Coffee Processing Methods

Coffee Processing Methods


The washed process is probably the most common coffee processing method in use today. In this process, the skin and pulp around the coffee bean is completely removed. Then the coffee, with mucilage still surrounding it, is normally fermented in water tanks before the mucilage is removed from the parchment coffee with water (occasionally mechanically as well) before the coffee is dried. Washed coffees tend to be sweet and very clean. They hardly ever taste heavily of fermentation, unless the actual fermentation time was extensively long or it underwent an experimental step washed process (such as anaerobic fermentation).
As our personal tastes tend to skewer towards cleaner coffees, most of our coffees tend to be washed


With the ‘natural’ process, the whole coffee cherry is dried and the pulp and skin are not removed from the beans until after the coffee has been dried completely. Natural coffees also undergo a spontaneous fermentation while drying. If done with care, the end results can be very clean and juicy with vivid flavours of fresh fruit(the degree of fruitiness can depend on other factors, however). But, if the cherries were not dried properly, they can overferment and create unpleasant flavours like rotten and overripe fruit, must, alcohol or overall ‘funkiness.’ Processing this way has more risk as it depends on sunny, dry conditions, as cherries will rot in humid conditions.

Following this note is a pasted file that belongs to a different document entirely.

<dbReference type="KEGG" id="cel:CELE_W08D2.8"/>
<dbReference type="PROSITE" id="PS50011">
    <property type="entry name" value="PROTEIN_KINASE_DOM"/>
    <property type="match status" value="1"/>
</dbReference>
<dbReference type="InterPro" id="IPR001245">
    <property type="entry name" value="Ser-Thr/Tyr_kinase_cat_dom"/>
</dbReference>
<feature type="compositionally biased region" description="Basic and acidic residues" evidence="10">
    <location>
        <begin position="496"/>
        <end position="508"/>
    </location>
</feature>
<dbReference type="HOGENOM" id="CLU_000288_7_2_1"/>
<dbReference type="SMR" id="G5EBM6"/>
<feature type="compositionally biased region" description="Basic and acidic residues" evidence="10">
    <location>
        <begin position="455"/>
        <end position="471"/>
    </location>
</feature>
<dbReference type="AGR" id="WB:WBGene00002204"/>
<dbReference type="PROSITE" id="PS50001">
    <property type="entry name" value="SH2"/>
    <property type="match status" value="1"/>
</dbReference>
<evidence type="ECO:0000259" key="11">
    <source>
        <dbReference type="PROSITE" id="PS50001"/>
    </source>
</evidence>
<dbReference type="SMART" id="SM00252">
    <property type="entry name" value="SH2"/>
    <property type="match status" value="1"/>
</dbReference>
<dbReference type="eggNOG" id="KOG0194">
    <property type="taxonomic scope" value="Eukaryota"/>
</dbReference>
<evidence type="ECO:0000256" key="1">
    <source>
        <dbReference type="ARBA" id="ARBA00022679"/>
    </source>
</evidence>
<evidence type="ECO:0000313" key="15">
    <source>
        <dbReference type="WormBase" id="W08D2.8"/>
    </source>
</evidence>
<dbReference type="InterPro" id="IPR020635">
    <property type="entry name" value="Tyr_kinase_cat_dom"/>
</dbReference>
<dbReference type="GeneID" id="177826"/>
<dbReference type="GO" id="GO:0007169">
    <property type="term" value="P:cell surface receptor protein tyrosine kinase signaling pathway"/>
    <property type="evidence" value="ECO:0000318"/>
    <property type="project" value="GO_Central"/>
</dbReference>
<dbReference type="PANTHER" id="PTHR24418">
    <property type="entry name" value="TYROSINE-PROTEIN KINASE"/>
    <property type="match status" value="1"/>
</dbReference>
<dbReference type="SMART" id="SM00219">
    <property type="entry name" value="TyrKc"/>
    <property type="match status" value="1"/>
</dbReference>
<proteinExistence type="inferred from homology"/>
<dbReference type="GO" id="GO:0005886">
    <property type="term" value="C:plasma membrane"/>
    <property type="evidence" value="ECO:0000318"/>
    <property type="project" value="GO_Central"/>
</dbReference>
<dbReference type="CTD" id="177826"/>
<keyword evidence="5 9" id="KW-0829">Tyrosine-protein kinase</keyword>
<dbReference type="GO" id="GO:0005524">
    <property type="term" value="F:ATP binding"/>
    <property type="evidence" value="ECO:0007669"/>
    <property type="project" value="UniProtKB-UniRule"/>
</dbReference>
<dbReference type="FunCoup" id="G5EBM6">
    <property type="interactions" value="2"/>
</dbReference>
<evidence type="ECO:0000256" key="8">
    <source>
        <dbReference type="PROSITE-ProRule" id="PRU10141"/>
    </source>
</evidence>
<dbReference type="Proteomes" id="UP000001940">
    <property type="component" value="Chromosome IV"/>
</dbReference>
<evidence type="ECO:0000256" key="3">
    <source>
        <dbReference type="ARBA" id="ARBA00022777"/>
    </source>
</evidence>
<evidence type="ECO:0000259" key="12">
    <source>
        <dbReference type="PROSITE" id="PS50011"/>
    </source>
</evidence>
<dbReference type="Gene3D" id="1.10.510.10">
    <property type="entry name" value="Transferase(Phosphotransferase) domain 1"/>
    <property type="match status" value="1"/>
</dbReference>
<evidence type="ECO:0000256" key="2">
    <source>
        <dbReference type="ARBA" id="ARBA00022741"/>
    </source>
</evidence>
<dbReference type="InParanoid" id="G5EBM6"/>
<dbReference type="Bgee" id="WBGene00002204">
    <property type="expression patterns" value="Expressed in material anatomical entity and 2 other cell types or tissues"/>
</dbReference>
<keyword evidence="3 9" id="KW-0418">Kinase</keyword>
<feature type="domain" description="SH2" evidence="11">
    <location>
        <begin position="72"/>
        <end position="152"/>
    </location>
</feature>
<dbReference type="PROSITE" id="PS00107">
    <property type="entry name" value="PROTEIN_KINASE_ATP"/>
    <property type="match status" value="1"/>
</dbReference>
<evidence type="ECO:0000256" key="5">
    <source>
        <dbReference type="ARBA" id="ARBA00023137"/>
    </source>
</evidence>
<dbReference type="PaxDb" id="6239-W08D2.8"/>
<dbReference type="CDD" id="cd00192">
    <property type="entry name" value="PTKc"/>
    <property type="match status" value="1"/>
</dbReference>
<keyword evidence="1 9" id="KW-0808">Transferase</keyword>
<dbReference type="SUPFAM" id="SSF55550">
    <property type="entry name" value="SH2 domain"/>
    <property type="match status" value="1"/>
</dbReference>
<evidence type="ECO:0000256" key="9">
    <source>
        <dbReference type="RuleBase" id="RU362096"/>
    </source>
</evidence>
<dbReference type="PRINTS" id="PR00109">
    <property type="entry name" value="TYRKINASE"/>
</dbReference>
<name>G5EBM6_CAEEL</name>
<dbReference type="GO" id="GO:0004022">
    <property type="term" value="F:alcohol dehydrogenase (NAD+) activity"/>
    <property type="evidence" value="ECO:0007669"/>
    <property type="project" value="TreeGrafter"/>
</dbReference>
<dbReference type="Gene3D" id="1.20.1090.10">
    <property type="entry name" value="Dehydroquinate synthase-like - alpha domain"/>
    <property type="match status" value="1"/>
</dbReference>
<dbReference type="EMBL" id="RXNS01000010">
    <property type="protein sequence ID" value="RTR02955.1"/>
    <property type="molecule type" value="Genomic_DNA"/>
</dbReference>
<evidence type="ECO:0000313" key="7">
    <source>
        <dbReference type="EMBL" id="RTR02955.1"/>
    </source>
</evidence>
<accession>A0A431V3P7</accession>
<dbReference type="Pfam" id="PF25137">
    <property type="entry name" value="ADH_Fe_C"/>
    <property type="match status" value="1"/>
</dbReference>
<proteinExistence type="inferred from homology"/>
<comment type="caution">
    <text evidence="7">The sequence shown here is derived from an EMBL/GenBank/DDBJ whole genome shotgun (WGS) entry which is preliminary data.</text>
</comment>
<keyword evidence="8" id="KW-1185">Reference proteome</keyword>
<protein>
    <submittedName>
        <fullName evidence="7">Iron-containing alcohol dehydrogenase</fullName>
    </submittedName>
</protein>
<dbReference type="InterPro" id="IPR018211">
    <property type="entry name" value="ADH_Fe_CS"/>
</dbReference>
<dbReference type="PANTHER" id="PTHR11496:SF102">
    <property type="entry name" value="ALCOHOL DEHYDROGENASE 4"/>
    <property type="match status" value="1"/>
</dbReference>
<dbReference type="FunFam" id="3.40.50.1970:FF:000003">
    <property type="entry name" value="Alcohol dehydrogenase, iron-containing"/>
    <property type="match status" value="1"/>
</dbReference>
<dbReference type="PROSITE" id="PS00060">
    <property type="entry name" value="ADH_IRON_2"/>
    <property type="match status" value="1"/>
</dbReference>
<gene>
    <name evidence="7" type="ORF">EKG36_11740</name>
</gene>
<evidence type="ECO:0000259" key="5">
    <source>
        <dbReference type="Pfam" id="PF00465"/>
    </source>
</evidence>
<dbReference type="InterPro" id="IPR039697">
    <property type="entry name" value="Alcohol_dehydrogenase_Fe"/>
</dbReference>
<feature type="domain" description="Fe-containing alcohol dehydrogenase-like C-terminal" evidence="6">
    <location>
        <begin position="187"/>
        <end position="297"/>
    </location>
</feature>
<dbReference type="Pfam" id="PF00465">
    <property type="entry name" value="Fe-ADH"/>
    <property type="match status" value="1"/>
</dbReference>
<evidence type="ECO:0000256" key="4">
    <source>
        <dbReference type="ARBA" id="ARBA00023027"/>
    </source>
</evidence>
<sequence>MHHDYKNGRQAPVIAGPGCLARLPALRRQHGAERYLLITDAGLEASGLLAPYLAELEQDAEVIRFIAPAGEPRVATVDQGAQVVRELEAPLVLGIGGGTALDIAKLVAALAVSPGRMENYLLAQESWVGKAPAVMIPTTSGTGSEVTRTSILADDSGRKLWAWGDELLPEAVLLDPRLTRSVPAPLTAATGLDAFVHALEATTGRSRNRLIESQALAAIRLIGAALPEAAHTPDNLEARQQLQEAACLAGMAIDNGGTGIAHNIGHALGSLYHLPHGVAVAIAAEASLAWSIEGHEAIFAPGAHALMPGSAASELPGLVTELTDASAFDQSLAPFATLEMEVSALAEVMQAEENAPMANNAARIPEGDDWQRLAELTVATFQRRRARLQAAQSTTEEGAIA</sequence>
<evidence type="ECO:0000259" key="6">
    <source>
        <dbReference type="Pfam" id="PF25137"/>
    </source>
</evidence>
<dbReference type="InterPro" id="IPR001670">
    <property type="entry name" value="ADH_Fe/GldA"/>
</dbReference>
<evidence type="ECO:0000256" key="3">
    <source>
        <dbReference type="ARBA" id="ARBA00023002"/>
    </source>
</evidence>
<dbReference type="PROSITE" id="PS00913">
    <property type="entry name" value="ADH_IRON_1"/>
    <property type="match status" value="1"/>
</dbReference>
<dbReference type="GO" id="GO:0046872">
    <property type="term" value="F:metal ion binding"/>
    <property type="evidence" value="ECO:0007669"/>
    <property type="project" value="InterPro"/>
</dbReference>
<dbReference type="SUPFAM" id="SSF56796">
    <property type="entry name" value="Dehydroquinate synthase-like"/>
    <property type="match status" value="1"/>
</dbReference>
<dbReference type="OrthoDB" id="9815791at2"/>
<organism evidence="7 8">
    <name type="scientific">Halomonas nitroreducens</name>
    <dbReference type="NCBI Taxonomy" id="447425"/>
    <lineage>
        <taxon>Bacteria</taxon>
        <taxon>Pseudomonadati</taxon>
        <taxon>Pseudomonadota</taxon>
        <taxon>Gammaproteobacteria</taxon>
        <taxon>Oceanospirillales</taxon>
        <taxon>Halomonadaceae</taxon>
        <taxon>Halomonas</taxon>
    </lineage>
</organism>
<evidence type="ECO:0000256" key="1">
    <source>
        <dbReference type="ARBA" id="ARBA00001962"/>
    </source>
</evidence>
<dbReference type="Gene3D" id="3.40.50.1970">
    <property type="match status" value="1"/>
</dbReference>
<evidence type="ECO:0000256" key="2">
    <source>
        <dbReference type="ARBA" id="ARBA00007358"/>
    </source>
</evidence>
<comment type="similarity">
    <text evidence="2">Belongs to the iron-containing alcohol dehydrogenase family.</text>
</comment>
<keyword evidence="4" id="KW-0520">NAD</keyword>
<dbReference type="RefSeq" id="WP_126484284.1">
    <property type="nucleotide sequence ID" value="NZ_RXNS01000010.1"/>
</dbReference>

Honey processing is a sort of halfway point between natural and washed coffees. With honey processing, the skin and pulp of the coffee is removed, then the parchment is dried with its mucilage left on the parchment. This can yield clean, bright coffees as well as more ‘funky and fermented’ tasting coffees. There is also a spectrum of colours that describes different “levels” of honey processing and that corresponds with how much mucilage is left on the coffee bean before drying (white, yellow, red, black). Typically, the red and black honeys will taste closer to naturals while whites and yellows will taste closer to washed coffees.

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